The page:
On April 7th 1903, British authorities execute Polish murderer George Chapman, who was responsible for the deaths of three women by poison.  Some people also consider Chapman a likely contender for the Whitechapel murders perpetrated by Jack the Ripper over a decade previously.  Helena Wojtczak explores this possibility in her book, Jack the Ripper at Last? George Chapman, the Southwark Poisoner (2016), available on Amazon.

Judging Bond by His Book Cover

The Dastardly Past:  Judging Bond by His Book Cover.

On the 5th of April 1954, publisher Jonathan Cape releases Ian Fleming’s novel Live and Let Die, another action-packed adventure involving the suave and ruthless James Bond.  Yet the publisher chooses to package the world’s most interesting secret agent in the world’s most boring book cover.


That brings us to something they rarely tell aspiring authors:  they can sweat blood for years to produce a masterpiece, yet they don’t get a say in the book’s design.  The dust jacket will be selected as agenda item #6.1b in a publisher’s production meeting based, not on the book’s content, but on the fact that Randy is on his honeymoon and Gwen has the ‘flu.  So that leaves Dave who has only ever designed covers for college textbooks.  But they decide to give Dave a break and he comes up with something like this, suggesting Bond does his gambling on riverboats rather than the Riviera.  Poor Ian Fleming.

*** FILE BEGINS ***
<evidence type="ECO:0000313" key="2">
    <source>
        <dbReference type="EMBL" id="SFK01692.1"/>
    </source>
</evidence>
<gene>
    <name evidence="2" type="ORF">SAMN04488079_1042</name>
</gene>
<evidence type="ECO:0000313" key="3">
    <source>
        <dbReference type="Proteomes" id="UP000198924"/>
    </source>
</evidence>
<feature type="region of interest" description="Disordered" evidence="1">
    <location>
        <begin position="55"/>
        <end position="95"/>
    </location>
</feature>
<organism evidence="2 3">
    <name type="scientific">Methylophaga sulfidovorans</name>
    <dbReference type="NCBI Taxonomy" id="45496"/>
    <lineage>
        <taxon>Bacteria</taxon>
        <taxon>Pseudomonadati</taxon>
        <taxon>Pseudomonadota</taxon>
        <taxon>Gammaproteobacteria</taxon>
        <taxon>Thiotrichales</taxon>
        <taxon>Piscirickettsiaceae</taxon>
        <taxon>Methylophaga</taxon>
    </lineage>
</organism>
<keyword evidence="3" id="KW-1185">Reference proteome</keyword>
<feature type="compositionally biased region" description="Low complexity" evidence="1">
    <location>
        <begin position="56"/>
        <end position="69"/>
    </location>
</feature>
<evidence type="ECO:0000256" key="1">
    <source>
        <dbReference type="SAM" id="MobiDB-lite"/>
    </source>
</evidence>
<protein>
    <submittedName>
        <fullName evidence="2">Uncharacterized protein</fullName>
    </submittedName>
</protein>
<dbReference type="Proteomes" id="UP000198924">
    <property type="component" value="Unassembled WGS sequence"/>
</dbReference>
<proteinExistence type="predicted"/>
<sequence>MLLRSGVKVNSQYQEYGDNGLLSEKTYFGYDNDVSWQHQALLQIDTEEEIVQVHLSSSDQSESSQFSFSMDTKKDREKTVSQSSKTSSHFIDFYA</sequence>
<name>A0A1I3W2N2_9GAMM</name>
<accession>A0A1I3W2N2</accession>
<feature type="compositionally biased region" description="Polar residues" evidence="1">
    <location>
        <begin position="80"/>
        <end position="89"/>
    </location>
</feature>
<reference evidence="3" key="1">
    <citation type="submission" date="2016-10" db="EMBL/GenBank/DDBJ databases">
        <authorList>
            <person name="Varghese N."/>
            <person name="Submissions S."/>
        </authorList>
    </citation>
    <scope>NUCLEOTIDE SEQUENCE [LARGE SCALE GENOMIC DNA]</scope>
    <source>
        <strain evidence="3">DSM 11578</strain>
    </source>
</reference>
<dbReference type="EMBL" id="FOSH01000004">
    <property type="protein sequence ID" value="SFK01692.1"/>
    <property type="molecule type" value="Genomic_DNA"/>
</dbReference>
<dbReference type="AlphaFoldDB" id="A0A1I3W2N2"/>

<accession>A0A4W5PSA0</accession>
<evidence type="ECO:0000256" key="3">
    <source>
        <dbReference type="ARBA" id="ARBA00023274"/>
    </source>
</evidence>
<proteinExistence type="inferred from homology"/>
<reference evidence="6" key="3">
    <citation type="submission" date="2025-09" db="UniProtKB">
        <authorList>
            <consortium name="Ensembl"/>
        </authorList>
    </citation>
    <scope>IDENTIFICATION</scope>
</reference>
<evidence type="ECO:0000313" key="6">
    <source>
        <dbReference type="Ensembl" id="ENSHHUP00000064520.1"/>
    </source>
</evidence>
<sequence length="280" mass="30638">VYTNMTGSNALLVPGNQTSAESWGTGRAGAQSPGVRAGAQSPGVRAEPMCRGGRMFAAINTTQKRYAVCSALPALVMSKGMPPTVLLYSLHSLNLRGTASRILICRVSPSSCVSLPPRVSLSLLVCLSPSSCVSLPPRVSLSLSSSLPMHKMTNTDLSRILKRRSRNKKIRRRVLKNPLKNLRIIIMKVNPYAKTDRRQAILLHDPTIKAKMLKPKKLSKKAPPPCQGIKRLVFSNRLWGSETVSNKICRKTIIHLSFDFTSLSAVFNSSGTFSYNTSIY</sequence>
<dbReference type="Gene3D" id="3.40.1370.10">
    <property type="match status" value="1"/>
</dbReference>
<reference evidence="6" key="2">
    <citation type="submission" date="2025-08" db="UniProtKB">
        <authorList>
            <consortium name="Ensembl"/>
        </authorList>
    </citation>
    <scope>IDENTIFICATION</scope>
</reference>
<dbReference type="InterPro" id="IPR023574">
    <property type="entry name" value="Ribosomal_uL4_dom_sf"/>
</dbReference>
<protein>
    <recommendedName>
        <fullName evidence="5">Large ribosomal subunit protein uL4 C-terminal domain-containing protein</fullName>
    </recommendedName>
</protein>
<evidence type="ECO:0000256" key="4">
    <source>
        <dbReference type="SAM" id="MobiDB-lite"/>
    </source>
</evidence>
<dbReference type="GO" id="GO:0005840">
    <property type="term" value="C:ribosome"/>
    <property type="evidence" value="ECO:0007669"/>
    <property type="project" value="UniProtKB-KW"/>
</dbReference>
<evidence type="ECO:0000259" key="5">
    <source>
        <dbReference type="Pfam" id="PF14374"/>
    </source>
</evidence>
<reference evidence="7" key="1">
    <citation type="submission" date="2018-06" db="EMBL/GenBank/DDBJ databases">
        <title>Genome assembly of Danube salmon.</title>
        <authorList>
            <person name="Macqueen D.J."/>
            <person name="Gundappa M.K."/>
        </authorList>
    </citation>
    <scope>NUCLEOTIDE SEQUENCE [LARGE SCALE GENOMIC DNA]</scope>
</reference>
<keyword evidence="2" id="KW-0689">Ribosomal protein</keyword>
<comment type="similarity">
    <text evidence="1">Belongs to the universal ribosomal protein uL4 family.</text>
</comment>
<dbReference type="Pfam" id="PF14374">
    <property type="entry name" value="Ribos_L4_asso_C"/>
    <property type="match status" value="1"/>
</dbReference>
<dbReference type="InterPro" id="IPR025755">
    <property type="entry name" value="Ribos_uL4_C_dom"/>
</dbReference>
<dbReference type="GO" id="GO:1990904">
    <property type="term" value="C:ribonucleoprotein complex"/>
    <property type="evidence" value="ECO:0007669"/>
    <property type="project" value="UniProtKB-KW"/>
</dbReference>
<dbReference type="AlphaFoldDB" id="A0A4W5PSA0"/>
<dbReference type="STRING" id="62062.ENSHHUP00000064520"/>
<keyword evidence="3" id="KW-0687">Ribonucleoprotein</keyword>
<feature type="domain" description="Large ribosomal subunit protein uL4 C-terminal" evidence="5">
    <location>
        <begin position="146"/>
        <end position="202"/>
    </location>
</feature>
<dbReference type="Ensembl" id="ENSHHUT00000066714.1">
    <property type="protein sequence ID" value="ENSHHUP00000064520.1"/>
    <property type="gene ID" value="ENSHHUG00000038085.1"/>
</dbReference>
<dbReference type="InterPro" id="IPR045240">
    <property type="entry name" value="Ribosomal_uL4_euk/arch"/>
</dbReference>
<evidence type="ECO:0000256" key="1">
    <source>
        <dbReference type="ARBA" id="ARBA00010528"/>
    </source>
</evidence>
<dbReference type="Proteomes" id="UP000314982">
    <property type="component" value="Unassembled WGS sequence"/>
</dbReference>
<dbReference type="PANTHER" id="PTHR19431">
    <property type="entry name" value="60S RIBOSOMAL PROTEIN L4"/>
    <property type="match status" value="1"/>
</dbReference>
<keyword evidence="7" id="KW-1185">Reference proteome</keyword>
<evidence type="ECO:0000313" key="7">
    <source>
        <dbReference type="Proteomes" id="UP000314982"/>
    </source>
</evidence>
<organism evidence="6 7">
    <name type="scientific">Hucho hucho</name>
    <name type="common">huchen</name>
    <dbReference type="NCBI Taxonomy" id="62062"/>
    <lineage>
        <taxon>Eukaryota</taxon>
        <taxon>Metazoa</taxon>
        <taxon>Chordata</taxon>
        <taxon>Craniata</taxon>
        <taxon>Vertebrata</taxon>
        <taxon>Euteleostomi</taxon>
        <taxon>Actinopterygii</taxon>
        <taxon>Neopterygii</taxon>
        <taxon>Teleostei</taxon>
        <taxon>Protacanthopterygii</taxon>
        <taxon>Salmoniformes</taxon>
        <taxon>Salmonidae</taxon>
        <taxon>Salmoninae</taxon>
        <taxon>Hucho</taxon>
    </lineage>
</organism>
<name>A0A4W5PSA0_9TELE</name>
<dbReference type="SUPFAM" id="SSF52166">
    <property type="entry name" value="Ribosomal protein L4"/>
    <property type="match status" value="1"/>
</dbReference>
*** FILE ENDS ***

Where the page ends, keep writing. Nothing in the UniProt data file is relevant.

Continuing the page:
Over time the book covers for Live and Let Die improve gradually.  But, frankly, it looks like they only got serious about a clean, cool design in recent years, 60+ years after James Bond has become a proven cultural icon.  I’ll let the picture speak for themselves, though.

live_and_let_die-paperback-cover   live-and-let-die-cover-old-art   live_let_die_book2   leld  c0i9tPy_rrojmLpsZoO0Ig39641   2011-11-19-bond_liveandletdie   007   6116pt72K4L._SX331_BO1,204,203,200_


On this day: writer Jack Trevor Story.

On this day:  writer Jack Trevor Story.

On March 31, 1917, the writer Jack Trevor Story was born.  His best-known work is the black comedy The Trouble with Harry, which Alfred Hitchcock made into a popular movie with Shirley MacLaine.  Hitchcock paid $500 for the movie rights yet, despite the movie’s success, refused to augment the original sum.  Story continued to write short stories, screenplays, and novels with mixed success.  He passed away in 1991 of a heart attack.